[0037] Figure 1 shows a spiral separator 10 according to one embodiment of the invention.

[0038] The spiral separator 10 includes a spiral chute 12 of conventional form, which defines a slurry passage 14, an inlet 16 to the chute and an outlet 18 from the chute. A feeding mechanism 20 is used to direct slurry into the inlet 14. An off-take assembly 22 is located at the outlet 18.

[0039] The off-take assembly 22 includes at least one splitter 24. The splitter is in the form of a blade which is positioned in the passage 14 at the outlet 18. The off-take assembly 22 additionally includes nozzles 26 and 28, on opposing sides of the splitter 24 and upstream from the splitter. The nozzles are separately connected to a source 30 of a pressurised fluid. Control valves 32 and 34 are positioned in the connections between the nozzles 26 and 28 and the fluid source 30, respectively. The valves are connected to a controller 36 which controls operation of the valves.

[0040] Auxiliary splitters 38 and 40 (notionally shown), which could be in the form of sliding splitters (non-limiting), are located at displaced locations in the passage 14. Nozzles 42 and 44 are located upstream from the splitters 38 and 40, respectively. The nozzles are separately connected to the source 30 of the pressurised fluid. Control valves 46 and 48, which are controlled by the controller 36, are used to control the flow of fluid from the source 30 to the nozzles 42 and 44.

[0041] An optical sensor 50 is positioned above the slurry passage 14 close to the outlet 18. Optical sensors 52 and 54 are positioned above the slurry close to the positions of the auxiliary splitters 38 and 40. Signals produced by the sensors 50, 52 and 54 are directed to the controller 36.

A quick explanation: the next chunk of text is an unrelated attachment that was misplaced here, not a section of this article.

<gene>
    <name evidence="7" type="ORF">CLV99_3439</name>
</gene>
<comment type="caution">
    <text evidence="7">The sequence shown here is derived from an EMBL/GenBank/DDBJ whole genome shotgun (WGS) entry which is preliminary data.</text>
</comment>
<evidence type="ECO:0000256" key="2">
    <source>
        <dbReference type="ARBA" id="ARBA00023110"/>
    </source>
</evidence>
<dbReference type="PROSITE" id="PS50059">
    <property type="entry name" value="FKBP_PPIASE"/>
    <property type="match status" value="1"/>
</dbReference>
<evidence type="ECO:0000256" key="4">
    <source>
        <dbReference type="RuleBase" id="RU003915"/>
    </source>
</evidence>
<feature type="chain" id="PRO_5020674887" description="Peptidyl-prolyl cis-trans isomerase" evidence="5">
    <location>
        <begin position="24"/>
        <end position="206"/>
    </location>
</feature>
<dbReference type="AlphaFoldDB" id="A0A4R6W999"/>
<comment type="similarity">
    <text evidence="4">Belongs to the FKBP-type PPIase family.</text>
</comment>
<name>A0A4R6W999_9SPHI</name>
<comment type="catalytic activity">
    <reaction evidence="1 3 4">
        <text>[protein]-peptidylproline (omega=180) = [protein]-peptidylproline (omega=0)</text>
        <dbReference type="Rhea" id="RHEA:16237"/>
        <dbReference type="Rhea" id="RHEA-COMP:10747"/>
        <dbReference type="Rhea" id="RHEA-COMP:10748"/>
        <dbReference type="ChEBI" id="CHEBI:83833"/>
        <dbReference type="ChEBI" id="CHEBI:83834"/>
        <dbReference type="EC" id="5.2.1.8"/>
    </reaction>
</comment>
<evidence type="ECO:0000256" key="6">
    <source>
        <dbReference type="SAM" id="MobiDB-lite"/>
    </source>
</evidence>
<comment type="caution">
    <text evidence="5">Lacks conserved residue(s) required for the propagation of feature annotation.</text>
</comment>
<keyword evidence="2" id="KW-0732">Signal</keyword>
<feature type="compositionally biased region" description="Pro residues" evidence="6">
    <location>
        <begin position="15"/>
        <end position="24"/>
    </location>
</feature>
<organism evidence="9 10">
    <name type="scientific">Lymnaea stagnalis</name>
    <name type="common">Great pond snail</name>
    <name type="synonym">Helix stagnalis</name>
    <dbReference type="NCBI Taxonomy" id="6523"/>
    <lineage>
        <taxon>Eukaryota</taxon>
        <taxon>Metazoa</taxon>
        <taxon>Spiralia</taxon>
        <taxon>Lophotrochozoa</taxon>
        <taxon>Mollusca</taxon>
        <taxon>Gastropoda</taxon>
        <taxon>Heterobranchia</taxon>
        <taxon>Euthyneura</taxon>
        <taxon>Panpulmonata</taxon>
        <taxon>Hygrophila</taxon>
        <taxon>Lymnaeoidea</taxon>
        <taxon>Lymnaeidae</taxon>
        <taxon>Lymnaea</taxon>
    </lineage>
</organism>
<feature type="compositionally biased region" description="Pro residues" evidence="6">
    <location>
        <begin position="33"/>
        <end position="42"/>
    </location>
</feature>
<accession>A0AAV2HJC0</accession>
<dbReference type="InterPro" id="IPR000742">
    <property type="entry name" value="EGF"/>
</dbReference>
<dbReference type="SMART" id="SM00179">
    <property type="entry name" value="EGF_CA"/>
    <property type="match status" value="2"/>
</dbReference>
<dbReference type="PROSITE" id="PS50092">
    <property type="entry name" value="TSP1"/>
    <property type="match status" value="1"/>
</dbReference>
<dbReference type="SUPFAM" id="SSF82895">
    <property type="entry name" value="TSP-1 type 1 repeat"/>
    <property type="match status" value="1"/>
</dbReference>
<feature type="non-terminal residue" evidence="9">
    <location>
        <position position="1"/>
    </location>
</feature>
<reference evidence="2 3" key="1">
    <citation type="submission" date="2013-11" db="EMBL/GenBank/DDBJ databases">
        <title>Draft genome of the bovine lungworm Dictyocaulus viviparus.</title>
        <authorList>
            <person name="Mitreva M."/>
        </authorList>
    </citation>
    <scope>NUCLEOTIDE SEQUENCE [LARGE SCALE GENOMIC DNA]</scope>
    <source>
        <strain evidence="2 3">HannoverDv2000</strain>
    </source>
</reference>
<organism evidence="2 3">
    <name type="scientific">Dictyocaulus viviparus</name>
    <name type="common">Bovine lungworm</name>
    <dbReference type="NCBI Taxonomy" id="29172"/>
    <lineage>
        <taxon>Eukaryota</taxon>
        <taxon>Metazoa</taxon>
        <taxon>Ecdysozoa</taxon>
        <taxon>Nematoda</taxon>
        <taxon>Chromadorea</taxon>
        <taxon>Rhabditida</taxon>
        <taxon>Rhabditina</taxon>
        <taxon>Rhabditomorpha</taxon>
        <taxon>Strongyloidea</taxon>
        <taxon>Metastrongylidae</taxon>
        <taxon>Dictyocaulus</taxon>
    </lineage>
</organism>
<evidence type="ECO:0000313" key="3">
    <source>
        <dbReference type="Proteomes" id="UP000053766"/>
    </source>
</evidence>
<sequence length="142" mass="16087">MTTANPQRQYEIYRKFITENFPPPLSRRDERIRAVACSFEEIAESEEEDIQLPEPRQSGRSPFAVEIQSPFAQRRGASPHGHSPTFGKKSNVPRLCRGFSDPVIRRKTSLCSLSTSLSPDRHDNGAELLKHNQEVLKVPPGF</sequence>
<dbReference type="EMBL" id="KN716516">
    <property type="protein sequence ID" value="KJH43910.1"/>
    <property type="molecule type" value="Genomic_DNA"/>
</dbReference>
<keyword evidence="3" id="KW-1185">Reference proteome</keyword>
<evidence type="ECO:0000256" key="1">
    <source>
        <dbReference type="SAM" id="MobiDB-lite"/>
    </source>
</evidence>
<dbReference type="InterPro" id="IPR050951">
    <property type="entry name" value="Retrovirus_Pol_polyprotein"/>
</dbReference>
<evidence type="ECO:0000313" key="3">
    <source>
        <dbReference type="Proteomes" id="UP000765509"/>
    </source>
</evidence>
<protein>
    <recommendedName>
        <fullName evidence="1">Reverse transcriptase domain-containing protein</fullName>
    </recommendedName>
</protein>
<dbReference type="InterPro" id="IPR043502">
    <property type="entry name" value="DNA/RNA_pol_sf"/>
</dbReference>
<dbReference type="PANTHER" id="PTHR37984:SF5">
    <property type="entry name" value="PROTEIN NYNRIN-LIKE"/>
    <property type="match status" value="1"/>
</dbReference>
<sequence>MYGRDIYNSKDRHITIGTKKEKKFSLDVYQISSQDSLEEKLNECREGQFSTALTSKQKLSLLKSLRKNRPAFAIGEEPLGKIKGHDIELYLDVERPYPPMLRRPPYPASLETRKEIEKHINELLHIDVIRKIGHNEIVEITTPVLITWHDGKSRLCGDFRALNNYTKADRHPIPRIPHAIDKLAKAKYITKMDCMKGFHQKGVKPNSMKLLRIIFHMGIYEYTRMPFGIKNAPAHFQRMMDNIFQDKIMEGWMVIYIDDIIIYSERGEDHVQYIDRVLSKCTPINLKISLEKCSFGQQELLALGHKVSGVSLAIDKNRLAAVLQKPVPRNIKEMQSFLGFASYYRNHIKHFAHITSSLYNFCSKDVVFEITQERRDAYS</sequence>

[0042] Figure 2 is a simplified plan view of the off-take assembly 22 and of the slurry passage 14 at the outlet 18. The optical sensor 50 (shown in dotted outline) extends across a width 56 of the slurry passage 14. The nozzles 26 and 28 are mounted to respective swivel joints 26A and 28A which allow the orientations of the nozzles to be adjusted in an angular sense, vertically relative to a surface of the spiral chute 12 and laterally as is indicated by means of double-headed arrows 26B and 28B respectively. [0043] The invention is described herein with reference to the use of the spiral separator under conditions in which slurry 57 fed into the inlet 16 from the feeding mechanism 20 has a composition in which the slurry is divided due to the action of the spiral separator, in accordance with principles which are well established, into adjacent first and second bands or streams 58 and 60 respectively of the slurry, with an interface zone 62 between the bands. As is known in the art the bands result due to the effects of centrifugal forces and friction as the slurry flows downwardly along the spiral path determined by the spiral chute. Each band generally contains a respective category of particles with each category being characterized by particles in a particular range of particle sizes and in a particular range of particle densities. As the bands generally contain different types of particles, the bands usually take on respective colours associated with the types of particles included in each band. Fluctuating feed quality and changes in the solid content in the feed slurry can affect the colours of the bands and the widths of the bands and hence the position of the interface zone 62 between the bands. [0044] The "interface zone" is a phrase used to define and refer to the junction between adjacent bands of slurry. The zone is not necessarily distinct nor precisely determinable. Also, the zone may lie on a straight, wavy, or curved or other path.